Through the twisting roads leading to the village, the bounding country hills unleashed the adventurous spirit in me as I left reality behind and fell back in time. The white rabbit hooked a line on my curiosity and pulled me into Wonderland. Haworth, situated in the north-western corner of West Yorkshire, is best described as a typical village, perched at the edge of the Pennine moors.

It is often referred to as Brontë country due to it being the former home of the famous sisters; these jewels of literature resided in what is now the Brontë Parsonage Museum which attracts hundreds of thousands of visitors each year. Less known is the fact that Haworth was the world’s first Fairtrade village, twinned with Machu Picchu, and that the local steam train featured in the classic film ‘The Railway Children’. The village is traditionally English and the community celebrate their Victorian heritage on several occasions throughout the year; with the most important event being the 1940s weekend which attracts around 40,000 visitors over the two days. Due to the dependence of businesses on tourism, there is little local trade as most shops cater to the seasonal visitor with tea rooms, antiquarian bookshops, restaurants, pubs and hotels throughout the village.

Haworth village center

As I drove past Haworth station which is situated at the bottom of the village, it became evident how extravagant this 1940s weekend was going to be. Under the spring sun stood a full-to-capacity vintage bus preparing to carry its riders up the steep hill to the heart of the festival. However, first I was intent on seeing the steam train arrive at the station. I slipped through the crowd past women draped in jewels and fur as well as men in uniform, in complete awe at the attention to detail and effort. Billowing smoke heralded the train’s arrival; a small boy sitting on his father's shoulders clapped his hands together in excitement as the doors opened revealing the next wave of fashionistas to enter Haworth.

Women of the era

I claimed a seat on the open-top bus which climbed the perilous route, defying gravity as it chugged up to the top of the village. The area where I disembarked was populated with stalls selling vintage clothing, trinkets, jewellery and accessories as well as a variety of food from the era. The air was fragrant with the smells of outdoor cooking and my eardrums vibrated with the syncopated rhythms of a lively brass band playing as I watched couples jiving in the street. I recognised many familiar faces from the previous year when I’d attended for the first time - confirming their passion for the historical period and the event itself.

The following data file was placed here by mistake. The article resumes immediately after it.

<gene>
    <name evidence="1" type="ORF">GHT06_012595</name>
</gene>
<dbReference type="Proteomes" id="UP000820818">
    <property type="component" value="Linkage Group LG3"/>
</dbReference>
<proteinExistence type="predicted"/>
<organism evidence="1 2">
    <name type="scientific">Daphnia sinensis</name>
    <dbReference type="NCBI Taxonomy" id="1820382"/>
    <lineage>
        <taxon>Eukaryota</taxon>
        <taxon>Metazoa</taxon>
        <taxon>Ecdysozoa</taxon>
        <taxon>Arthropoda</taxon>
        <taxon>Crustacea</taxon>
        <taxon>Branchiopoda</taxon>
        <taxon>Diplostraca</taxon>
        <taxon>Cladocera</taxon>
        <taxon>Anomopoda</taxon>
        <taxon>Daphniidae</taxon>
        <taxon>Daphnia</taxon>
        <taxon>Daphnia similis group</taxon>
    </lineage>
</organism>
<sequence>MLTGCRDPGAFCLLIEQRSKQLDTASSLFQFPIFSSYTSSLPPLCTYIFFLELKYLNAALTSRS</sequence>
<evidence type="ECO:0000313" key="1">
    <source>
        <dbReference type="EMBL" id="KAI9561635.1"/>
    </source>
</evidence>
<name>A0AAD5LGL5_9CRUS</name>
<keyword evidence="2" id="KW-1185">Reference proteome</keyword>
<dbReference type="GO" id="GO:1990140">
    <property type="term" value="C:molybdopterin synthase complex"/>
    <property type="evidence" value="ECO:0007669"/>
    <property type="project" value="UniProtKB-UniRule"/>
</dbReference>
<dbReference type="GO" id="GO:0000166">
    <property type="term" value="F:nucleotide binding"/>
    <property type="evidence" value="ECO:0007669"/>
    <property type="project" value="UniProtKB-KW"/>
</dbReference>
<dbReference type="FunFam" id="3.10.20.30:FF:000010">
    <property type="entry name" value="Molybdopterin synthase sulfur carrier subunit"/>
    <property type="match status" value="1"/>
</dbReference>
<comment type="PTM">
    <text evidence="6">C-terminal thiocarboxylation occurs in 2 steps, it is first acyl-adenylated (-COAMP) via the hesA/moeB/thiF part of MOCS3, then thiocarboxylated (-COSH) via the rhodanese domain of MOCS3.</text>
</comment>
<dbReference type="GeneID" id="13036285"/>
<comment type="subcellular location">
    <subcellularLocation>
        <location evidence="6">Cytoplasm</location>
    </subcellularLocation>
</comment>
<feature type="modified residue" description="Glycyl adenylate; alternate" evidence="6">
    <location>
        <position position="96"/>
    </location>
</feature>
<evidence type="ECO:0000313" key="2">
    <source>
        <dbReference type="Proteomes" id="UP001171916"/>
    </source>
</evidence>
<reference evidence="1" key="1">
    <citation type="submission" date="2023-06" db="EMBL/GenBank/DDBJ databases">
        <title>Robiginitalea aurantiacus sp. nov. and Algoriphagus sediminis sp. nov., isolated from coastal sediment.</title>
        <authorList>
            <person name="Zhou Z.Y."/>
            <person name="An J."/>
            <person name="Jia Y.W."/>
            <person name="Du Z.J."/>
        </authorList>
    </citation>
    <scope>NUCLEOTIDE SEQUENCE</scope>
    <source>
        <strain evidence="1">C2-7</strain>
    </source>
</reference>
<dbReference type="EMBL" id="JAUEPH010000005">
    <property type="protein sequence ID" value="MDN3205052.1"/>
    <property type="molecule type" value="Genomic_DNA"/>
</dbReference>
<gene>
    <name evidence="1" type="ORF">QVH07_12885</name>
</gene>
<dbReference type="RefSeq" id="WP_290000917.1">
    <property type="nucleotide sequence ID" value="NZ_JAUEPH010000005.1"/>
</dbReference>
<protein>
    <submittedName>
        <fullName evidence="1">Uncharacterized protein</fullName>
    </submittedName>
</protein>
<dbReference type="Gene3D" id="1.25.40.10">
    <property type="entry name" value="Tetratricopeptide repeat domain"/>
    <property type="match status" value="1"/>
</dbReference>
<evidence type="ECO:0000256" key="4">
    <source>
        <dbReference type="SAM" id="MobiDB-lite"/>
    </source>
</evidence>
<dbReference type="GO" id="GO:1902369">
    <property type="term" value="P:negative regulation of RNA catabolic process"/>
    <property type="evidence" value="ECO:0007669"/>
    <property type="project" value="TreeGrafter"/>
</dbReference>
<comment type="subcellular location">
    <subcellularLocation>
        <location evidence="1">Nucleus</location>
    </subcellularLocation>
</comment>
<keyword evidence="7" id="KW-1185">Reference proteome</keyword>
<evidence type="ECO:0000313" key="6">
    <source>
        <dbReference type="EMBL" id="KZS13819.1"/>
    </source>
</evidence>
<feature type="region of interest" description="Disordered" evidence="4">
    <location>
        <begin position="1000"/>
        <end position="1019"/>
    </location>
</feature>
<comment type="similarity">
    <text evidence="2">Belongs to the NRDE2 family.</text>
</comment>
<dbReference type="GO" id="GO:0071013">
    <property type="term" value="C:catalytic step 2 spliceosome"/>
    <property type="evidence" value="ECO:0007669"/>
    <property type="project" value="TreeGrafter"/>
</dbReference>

The 1940s weekend has grown in popularity each year and is now one of the largest events in the country celebrating the era. Fundraising is the main focus of the weekend, it costs on average £20,000 to produce the festival so that investment needs to be returned, as well as generating a profit for the chosen charities. The food and drink stalls, competitions, performances and military parades all work together to achieve the common goal of providing monetary support to armed forces’ charities. Last year the festival organisers donated £26,000 to SAAFA, the world's oldest military charity. I was interested to see that the event was popular across a wide age range as it attracts men and women who lived through the 1940s, young people inspired by the fashion and families who enjoy the bygone experiences that the weekend provides.

The military focus of the event is apparent

My eye was caught by a display of original enamel signs; on closer inspection it was the storefront to one of Haworth’s hidden gems. Situated directly in the village centre, Rose & Co. Apothecary is a Victorian masterpiece, restored to its original glory by the current owners, Caroline and Patricia Rose. The hand-crafted products by this mother and daughter duo are displayed beautifully within vintage Victorian shop fittings. At first glance, the apothecary looks like a patisserie; with lemon and orange cake slices, cherry tarts, tiny fruit cupcakes and fairy cakes that have been delicately hand decorated. The unique bath and body wares are gathered temptingly in luxurious clusters of scent and colour which demand closer inspection.

Rose & Co. Apothecary

Behind this beautiful guise are hand creams, body lotions, balms, bath melts and soaps ready to be sampled by curious visitors. Crystal chandeliers create a soft glow on the antique glass trays which hold a selection of the wares. Locally sourced, quality ingredients are used to create the products and although the original recipes have been modernised they are still made using traditional methods in Caroline Rose’s own workshop. The apothecary is a perfect representation of the festival; the attention to detail and passion is replicated throughout the village and loved by visitors from the UK and beyond.

Locals perform for the crowd
Created By
Adam Wright


© 2017 Adam Wright

Made with Adobe Slate

Make your words and images move.

Get Slate

Report Abuse

If you feel that this video content violates the Adobe Terms of Use, you may report this content by filling out this quick form.

To report a Copyright Violation, please follow Section 17 in the Terms of Use.